The phrase IT Business Alignment has been discussed, debated, and strategized amongst CIOs, industry leaders, and consulting gurus for many years. There are good reasons why this conversation was important (and necessary) as IT was becoming ever more prevalent in how businesses operated.
However, in the context of modern businesses, there is a fundamental flaw in the idea of IT-Business alignment. It presents IT and Business as two distinct entities trying to agree on a common goal.
A similar but more progressive definition is IT-Business partnership. While this implies some degree of common purpose it still falls short of fully articulating the role of IT in modern business. In this article, I share a perspective that I truly believe in – the impact of IT on businesses today and how as technology leaders we should frame that conversation.
In today’s digital world, CIOs and IT executives could reshape the IT function by focusing on unlocking the ‘Business value with Technology’ rather than the traditional ‘Technology in Business’ conversations.
I once used the illustration above to articulate this point with my team and challenge the mindset. The figure depicts the progressive potential for IT in capturing new frontiers of business value. We must clearly be moving towards the right, if not already operating in that mode.
Consumerization of IT
The term Information Technology (IT) first appeared in 1958 in a Harvard Business Review article by Harold J. Levitt and Thomas L. Whisler. Levitt and Whisler outlined three categories for IT: processing techniques, applying statistical and mathematical methods to decision-making and simulating higher-order thinking through computer programs. In today’s context, the basic premise of ‘IT’ (and IT Strategy) is narrowly defined and does not represent the modern CIO’s mandate.
Over the last decade, the consumerization of technologies has dramatically influenced the way enterprises should think about IT. The technologies and models originating and developing in the consumer space focus on simple UI, fast and easy functions, and personalized experience. The original context of IT as we know it had none of these characteristics or expectations. It was primarily focused on “processing” information rather than experiences. This shift and the change in the technology landscape require a new mindset on how CIOs and businesses think about technology. The lens we look through must be customer-centric (“outside-in”) rather than enterprise-centric (“Inside-out”).
Digital vs. IT
A digital strategy is what we should be promoting in our businesses today. A digital strategy is much more than servers, storage, and networking. It is about exploring potential ways to enrich our customer experiences, new ways to bring our products/services to customers, and new ways to operate our businesses. Digital is a way of working, making decisions, and managing the company. It affects many functions within the company, its suppliers, customers, employees, service providers, and other stakeholders.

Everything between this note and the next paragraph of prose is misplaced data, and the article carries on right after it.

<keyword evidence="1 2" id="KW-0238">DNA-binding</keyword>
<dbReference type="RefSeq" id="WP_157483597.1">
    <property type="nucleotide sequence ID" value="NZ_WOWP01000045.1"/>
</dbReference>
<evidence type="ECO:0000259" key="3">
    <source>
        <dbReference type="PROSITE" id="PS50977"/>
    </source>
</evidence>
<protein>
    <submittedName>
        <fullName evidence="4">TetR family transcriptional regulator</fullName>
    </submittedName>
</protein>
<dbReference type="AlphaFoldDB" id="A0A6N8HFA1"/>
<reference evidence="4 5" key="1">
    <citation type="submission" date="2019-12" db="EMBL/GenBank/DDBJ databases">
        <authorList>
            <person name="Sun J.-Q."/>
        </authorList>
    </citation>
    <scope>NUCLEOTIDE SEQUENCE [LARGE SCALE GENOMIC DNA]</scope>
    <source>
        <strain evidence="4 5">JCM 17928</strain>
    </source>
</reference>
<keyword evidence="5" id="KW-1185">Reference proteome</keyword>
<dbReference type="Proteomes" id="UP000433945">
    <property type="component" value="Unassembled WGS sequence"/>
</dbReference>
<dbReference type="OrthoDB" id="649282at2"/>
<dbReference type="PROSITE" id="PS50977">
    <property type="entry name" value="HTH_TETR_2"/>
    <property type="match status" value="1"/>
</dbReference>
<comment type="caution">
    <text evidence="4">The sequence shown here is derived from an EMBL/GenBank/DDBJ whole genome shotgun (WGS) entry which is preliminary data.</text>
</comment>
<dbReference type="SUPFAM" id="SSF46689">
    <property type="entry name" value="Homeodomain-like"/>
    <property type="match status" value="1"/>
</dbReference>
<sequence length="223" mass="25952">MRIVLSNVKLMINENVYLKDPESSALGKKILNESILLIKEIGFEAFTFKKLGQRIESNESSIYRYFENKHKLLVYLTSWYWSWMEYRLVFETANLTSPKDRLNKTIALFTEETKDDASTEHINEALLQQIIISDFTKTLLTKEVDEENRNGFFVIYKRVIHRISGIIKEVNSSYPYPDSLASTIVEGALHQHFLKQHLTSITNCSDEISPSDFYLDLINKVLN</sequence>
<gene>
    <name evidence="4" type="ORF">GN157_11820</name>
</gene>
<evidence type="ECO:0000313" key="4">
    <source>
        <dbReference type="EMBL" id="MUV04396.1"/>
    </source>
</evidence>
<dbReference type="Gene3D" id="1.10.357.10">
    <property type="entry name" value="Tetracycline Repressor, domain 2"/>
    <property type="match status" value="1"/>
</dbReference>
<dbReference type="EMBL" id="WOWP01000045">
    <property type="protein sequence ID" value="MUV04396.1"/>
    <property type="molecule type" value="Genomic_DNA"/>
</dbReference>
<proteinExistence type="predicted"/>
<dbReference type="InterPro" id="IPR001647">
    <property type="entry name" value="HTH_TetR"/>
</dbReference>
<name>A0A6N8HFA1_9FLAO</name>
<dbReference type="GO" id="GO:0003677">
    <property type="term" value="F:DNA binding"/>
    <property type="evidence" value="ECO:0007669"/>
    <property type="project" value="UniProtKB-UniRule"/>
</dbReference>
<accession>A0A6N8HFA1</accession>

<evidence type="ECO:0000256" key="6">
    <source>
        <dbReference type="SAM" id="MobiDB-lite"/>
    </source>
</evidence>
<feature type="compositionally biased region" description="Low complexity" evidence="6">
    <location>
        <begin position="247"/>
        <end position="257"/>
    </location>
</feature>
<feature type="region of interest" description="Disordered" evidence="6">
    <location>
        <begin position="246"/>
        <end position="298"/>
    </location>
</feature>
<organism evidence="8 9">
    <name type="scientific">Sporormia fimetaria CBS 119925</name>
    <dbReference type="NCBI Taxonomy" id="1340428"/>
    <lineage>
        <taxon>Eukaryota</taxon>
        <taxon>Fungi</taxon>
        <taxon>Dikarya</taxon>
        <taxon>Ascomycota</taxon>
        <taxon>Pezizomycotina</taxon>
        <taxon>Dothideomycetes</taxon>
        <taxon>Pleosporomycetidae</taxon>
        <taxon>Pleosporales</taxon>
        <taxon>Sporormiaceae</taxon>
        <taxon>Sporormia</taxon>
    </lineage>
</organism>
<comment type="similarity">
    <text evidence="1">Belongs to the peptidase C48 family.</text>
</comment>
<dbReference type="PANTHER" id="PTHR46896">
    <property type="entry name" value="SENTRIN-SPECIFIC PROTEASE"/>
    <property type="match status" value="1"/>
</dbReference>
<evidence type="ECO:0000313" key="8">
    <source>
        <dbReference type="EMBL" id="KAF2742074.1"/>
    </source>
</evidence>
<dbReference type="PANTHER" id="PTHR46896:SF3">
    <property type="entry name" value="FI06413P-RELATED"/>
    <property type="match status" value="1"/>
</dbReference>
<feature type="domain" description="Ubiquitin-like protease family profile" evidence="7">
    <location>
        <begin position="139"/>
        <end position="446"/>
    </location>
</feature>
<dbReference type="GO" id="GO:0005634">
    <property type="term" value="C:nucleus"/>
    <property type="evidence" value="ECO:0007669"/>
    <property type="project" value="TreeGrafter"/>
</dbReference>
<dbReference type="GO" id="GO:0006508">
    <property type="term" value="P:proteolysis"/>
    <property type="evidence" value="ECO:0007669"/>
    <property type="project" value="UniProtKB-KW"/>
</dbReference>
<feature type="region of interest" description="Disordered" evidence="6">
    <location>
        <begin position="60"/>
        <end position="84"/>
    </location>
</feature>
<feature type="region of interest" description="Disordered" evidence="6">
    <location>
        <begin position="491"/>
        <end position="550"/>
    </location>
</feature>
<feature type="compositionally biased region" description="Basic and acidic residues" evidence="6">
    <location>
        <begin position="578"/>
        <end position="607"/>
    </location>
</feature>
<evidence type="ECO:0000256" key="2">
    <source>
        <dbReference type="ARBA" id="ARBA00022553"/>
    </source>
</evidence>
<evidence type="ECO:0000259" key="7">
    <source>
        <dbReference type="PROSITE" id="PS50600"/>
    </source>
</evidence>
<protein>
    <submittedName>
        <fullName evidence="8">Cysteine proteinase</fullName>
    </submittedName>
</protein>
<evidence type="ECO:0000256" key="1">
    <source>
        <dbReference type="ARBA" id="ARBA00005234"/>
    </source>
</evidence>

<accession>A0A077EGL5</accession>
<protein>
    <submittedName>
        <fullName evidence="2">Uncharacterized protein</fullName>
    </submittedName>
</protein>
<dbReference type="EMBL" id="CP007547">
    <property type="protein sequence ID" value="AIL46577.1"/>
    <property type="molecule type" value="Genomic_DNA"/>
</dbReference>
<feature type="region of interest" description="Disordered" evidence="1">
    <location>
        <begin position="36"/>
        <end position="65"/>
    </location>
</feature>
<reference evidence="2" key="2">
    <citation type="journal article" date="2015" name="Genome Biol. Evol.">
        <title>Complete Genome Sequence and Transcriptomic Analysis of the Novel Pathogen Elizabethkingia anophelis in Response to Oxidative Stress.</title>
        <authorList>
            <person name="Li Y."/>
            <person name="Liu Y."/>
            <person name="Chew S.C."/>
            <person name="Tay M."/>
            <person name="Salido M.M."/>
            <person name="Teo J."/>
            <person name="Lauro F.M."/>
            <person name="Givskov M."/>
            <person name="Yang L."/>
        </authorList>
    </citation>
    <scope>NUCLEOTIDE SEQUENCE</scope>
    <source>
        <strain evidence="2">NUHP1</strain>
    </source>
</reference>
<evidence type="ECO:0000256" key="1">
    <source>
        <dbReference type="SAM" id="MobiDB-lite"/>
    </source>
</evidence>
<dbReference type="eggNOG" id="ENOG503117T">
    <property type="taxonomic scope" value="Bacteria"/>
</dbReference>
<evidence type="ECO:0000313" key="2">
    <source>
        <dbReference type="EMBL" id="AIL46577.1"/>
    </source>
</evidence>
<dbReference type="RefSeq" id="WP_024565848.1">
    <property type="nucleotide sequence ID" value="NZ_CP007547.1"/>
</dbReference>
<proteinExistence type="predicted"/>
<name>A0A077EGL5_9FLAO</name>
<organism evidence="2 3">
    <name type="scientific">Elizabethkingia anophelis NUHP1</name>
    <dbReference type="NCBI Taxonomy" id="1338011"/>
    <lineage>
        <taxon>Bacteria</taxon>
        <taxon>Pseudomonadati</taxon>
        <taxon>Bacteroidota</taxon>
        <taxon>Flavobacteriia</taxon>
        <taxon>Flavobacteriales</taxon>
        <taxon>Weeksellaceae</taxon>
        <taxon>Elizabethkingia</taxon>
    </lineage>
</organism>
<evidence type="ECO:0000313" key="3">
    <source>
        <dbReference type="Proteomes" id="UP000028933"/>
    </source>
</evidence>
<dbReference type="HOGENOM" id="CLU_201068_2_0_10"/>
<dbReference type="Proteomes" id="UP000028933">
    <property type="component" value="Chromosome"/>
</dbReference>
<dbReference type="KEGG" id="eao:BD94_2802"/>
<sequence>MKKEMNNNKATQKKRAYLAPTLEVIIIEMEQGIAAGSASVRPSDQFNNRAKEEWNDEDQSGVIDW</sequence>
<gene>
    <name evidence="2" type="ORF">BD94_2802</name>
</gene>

When CIOs and IT leaders take part in defining and shaping digital conversations, we are helping develop a shared business vision. This not only makes IT-Business alignment irrelevant but also amplifies the role of IT across the organization.
Execution and Delivery
CIOs and their IT organization are most likely entrusted with enabling the technical capabilities required to deliver on the established vision. Being involved in developing the shared vision empowers the IT organization to orchestrate and engineer the necessary technology footprint in the context of the business goals. The decisions on systems and data architecture, delivery models, integrations, analytics, and security are all informed by and directly in support of the desired outcomes. The choices and trade-offs with technologies and capabilities are a collective business decision highly influenced by the brand experience the business wants to deliver. This approach closes the loop between strategy and execution and the delivered outcomes directly support the business objectives.
Of course, the IT function must organize to deliver these fast-moving requirements while also managing day-to-day operations. In fact, this may be one of the biggest challenges for IT leaders, to structure an IT organization to effectively execute the new while managing the old.
We are at a great moment in history where technology can make or break a business. There’s never been a better time for the IT function to directly influence and contribute to the business strategy. It’s time we stop thinking about strategic alignment and start discussing strategic engagement. As technology leaders, we can be the digital evangelists that can unlock the growth potential and lead our businesses to new frontiers.